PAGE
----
Philanthropic Testbeds

Philanthropic Testbeds

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In a world of increasing complexity, it is impossible to solve challenges in any centralised way. There needs to be a new approach to global philanthropy. By ‘global philanthropy,’ I mean large donors and institutions that seek to solve the major issues of our time.

Complex systemic issues – like poverty, populism, mental ill-health and unsustainable healthcare costs – are very difficult challenges to solve, at the best of times. Global institutions, and even most national governments, are drowning under this rising tide of complexity and making little progress.

The explosion of technological possibility – and transparency around what is being done elsewhere – mean that new solutions to problems are appearing all the time. The challenge is, for the more complex issues, there needs to be a networked approach, cutting across the many silos of traditional society.

Social activists have long been encouraged to ‘think globally and act locally’. Yet, there isn’t a practical way of doing that. If you look at healthcare, for example, it is impossible to change things fully at the local level without changing national governance. In many cases, it requires strong public opinion and laws to change things – and in big systems, that takes a long time.

I got involved in establishing The Dandelion Foundation in Guernsey precisely because I felt that small states have a real role as transition states and models for the world. The ability to use philanthropic resources for localised solutions whilst also influencing national policy-making creates an integrated model that is more efficient and effective in addressing complex systemic issues.

A transition is necessary for small states to move from being tax havens (global net takers) to being testbeds (global net givers). Once small states realise that they can attract resources to become testbeds for new ideas and approaches, they will build their economies in a much more resilient way, whilst also providing greater social benefit and progress, for less cost.

There is increasing political pressure for greater autonomy amongst nations, and these small states can be testbeds for developing the type of governance needed for this global transition. The gradual collapse of institutions like the EU – and even the UK and US – will require a huge expansion in terms of governance at the local level, to prevent igniting the dry grass of populism.

Bringing down the cost of governance and infrastructure is a primary mechanism to create long-term resilience in the world, and traditional large nation states will no longer be needed. If every town or city is able to deliver all it needs for itself, by itself, this is the type of system that can deal with the complexities of the future.

There are places in the world already operating in this way. And it is no surprise that many of them have become extraordinarily wealthy from inward investment, whilst maintaining low taxes that pay for governance. And yet, as testbeds for new systems for the rest of the world, they are precisely the places in need of targeted philanthropic resources – to speed up their capacity to innovate and provide low-cost breakthroughs for complex systemic issues.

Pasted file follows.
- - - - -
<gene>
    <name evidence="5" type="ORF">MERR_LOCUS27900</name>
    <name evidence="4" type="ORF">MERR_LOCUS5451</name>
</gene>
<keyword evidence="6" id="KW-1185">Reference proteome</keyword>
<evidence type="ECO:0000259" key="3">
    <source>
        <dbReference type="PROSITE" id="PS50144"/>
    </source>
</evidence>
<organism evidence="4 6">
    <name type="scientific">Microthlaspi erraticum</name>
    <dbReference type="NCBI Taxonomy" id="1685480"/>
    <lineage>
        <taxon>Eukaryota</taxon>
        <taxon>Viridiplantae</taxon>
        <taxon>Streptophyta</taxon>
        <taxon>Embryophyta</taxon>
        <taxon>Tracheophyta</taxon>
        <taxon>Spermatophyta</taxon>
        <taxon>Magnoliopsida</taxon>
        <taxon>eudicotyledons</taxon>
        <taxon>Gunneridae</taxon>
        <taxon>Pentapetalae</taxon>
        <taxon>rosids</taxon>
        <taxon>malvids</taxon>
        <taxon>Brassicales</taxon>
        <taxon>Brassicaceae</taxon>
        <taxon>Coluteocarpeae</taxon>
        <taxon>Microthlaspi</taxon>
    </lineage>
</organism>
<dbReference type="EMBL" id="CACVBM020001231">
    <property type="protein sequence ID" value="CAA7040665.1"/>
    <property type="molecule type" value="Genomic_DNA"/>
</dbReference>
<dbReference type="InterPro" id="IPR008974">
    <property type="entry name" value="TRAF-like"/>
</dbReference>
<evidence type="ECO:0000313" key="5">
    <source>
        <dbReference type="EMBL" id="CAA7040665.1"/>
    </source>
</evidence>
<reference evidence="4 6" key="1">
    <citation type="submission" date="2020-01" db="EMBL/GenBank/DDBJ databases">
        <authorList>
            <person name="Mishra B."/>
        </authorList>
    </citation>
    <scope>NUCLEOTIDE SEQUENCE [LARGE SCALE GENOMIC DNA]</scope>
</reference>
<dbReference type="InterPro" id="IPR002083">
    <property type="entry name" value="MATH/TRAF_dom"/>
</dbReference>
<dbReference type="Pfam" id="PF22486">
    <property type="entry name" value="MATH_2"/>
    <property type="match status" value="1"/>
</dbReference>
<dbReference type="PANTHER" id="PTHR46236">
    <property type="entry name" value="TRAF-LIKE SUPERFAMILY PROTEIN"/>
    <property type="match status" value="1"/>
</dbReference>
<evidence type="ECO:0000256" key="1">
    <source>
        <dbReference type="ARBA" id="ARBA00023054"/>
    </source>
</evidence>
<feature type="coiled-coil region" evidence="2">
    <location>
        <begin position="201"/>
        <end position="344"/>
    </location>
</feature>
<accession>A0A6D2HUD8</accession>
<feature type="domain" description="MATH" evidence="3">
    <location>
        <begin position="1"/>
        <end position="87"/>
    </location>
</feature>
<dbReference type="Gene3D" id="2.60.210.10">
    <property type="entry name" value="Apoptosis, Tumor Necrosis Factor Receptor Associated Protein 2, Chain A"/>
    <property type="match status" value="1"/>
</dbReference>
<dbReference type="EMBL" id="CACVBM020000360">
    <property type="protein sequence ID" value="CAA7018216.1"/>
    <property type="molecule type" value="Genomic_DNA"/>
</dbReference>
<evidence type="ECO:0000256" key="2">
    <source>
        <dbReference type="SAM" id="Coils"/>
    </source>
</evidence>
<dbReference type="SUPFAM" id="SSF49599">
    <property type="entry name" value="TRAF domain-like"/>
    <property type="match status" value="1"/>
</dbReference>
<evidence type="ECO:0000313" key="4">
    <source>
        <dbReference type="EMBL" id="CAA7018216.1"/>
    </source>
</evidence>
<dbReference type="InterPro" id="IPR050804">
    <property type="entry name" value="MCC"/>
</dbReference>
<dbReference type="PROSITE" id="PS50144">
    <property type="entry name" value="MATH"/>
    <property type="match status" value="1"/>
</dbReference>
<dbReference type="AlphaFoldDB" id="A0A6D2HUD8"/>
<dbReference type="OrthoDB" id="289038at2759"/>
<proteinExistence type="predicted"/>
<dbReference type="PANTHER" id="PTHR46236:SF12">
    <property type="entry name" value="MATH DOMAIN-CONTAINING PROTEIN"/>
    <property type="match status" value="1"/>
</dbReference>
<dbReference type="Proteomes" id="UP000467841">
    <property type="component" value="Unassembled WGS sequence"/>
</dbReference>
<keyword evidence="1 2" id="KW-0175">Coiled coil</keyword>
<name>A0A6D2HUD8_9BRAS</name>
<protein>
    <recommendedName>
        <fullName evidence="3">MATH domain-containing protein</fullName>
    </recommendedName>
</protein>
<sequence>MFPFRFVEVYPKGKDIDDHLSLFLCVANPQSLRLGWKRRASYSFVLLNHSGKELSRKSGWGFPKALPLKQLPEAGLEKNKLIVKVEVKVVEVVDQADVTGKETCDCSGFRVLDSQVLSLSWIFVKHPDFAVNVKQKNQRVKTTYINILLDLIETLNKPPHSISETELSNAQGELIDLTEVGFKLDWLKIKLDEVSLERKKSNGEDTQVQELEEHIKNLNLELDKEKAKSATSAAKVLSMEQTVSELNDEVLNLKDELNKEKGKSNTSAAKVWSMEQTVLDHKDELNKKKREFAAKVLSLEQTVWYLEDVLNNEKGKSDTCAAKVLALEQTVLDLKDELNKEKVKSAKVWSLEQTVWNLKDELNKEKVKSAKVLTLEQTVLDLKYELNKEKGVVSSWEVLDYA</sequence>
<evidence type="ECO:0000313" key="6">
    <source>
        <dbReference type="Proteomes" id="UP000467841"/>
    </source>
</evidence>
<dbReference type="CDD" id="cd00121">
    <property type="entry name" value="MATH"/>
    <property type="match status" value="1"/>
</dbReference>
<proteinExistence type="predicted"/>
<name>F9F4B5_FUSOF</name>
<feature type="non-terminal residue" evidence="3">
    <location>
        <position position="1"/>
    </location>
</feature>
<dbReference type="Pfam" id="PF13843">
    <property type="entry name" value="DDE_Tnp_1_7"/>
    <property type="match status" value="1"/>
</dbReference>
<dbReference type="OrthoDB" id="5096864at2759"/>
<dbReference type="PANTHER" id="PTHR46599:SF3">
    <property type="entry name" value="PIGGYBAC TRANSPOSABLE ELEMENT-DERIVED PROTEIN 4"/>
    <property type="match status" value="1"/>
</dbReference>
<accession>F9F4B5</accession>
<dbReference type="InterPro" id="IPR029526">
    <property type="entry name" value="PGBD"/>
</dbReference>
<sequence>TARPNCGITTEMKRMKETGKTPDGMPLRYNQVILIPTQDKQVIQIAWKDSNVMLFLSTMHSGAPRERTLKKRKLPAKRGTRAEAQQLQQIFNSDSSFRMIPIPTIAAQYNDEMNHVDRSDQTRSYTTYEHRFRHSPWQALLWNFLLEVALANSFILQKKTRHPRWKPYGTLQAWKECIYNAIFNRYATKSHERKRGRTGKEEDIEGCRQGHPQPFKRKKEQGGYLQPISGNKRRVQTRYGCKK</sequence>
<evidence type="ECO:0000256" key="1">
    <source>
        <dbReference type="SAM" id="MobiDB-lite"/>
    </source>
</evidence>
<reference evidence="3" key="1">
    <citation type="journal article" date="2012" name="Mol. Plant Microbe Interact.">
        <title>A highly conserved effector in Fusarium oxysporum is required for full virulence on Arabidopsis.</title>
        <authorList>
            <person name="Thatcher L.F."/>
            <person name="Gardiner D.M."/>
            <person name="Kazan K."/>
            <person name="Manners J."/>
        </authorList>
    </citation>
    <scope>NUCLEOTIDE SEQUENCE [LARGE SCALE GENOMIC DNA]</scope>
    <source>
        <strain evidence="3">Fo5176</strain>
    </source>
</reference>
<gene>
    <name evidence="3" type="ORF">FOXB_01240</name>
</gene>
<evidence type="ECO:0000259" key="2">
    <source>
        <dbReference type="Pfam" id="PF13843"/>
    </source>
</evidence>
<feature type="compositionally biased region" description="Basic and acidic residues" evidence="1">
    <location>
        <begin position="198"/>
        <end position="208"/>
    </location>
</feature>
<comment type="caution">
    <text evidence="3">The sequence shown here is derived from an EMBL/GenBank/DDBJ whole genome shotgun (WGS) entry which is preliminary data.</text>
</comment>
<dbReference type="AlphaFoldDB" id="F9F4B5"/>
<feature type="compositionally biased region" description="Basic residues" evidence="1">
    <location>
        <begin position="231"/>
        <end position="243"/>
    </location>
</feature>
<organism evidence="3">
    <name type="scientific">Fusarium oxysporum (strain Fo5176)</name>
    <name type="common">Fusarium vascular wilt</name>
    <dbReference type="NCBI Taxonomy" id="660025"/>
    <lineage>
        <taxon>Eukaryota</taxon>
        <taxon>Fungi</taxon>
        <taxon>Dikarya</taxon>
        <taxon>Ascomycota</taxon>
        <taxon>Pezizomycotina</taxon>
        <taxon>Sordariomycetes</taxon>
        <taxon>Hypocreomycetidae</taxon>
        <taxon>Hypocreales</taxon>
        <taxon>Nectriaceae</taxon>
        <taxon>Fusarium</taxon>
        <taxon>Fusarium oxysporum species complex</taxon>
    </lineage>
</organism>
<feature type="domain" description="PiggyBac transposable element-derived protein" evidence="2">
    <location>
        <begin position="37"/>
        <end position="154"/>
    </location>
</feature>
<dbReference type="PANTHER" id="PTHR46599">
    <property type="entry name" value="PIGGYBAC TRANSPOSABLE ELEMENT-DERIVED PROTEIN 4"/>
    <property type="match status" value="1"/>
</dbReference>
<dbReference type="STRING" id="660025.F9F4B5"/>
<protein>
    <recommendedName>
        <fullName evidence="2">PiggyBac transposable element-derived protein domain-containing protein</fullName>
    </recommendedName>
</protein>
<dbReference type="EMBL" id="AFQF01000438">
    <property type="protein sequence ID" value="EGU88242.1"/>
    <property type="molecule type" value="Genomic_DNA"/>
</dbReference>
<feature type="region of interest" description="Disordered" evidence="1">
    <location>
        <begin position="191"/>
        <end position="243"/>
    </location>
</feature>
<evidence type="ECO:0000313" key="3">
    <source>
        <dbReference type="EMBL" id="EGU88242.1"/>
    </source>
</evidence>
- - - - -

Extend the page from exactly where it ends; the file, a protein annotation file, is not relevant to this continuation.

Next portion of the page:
When the world learns how these small states deliver so much for their populations from such small tax bases, we will realise how much they have to offer.

Personally, I would like to see major philanthropic institutions following the path of major financial institutions – in moving some of their operations offshore. This way, philanthropists can spend far less to achieve much more – to directly develop solutions to the challenges in which they invest.

To testbeds.

Marc

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  1. Nigel Jarvis says:

    “There are places in the world already operating in this way. And it is no surprise that many of them have become extraordinarily wealthy from inward investment, whilst maintaining low taxes that pay for governance.” Given your revelation here, I would have expected you to at least back-up your claim with specific jurisdictions/countries/states where this economic model has succeeded rather than merely stating that it has. A couple of examples, please, otherwise your assertion carries no weight and merely pure idealism at best.

    Also, “When the world learns how these small states deliver so much for their populations from such small tax bases, we will realise how much they have to offer.” Again, this is looking at things from an ideal, and, if I might add, very limited perspective. If a state/province/country, etc is much more reliant on inward investment than public taxation, then it can also be subject to the whims of those at the helm of businesses electing or enticed to invest. Look how the Channel Islands has become so reliant on building and developing its finance industry to the extent where, if banks/trust companies, etc, choose to go elsewhere through the offer of more lucrative incentives, the economy of those islands could collapse within a few years or even months. A government delivering so much for its population based on low public taxation and the financial rewards of inward investment sounds fabulous to you, me and anyone else wishing it’s ‘rulers’ would adopt such a seemingly advantageous model, but, make no mistake, reliance on such a model carries inherent risks.

    You proffer a positive viewpoint and potential model of progress which is to be greatly admired. Sometimes, however, you perhaps need to scratch under the surface of your proposals to see things from a broader perspective in order to more clearly see the potential obstacles to progress. Highlighting and addressing a broader perspective in your articles will help illustrate how you realistically propose to change things for the better.

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